The Government's attempts to computerise the criminal justice system have been condemned by MPs as inconsistent, inadequate and late, while existing systems are often outdated.
Parliament's financial watchdog, the all-party Public Accounts Committee, said, "Information technology in the criminal justice system is being developed from a very low base. Basic case details required by all parties are generally input separately by each agency, which is likely to lead to duplication, error and delay."
The systems being developed and implemented within the criminal justice system must resolve not perpetuate, these anomalies, the report warned. "Ambitions for closer joint working are being hampered by a lack of consistent definitions, such as what constitutes a criminal case," the report said.
"Investment in IT will only be fully effective if the criminal justice agencies can agree to record common data in a consistent way, and they should give a high priority to completing this task."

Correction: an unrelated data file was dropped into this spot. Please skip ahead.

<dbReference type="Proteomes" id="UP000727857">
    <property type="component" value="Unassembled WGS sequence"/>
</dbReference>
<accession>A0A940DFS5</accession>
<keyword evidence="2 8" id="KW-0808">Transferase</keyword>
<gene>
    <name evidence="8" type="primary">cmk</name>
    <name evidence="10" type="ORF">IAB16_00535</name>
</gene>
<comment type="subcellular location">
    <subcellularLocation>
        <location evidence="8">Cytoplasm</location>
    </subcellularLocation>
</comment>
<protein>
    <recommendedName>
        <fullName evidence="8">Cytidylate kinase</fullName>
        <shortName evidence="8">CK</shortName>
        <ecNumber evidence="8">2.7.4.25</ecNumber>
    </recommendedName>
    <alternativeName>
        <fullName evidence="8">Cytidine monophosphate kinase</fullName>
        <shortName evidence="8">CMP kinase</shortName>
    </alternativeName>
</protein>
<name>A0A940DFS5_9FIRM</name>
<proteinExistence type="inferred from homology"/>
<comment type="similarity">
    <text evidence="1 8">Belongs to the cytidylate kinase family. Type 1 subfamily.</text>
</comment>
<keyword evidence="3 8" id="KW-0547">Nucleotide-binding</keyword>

The Crown Prosecution Service (CPS) came under scrutiny for its case management system. "In common with other key computer systems being planned, the [service]'s new case management system will not be available for some years: the target date for full implementation is 2003," the committee said.
"Staff will continue to use the Scope system that we criticised in 1998. Though the use of that system has since been improved, it is not available in some areas because roll-out was halted as technology become outdated. We expect the CPS to ensure that all its staff have access to an effective case management system during the run-up to implementation of the planned replacement system."
The Home Office and the CPS should work together to ensure that the joint police/Crown Prosecution Service criminal justice units are able to share information effectively through common or compatible computer systems, MPs said.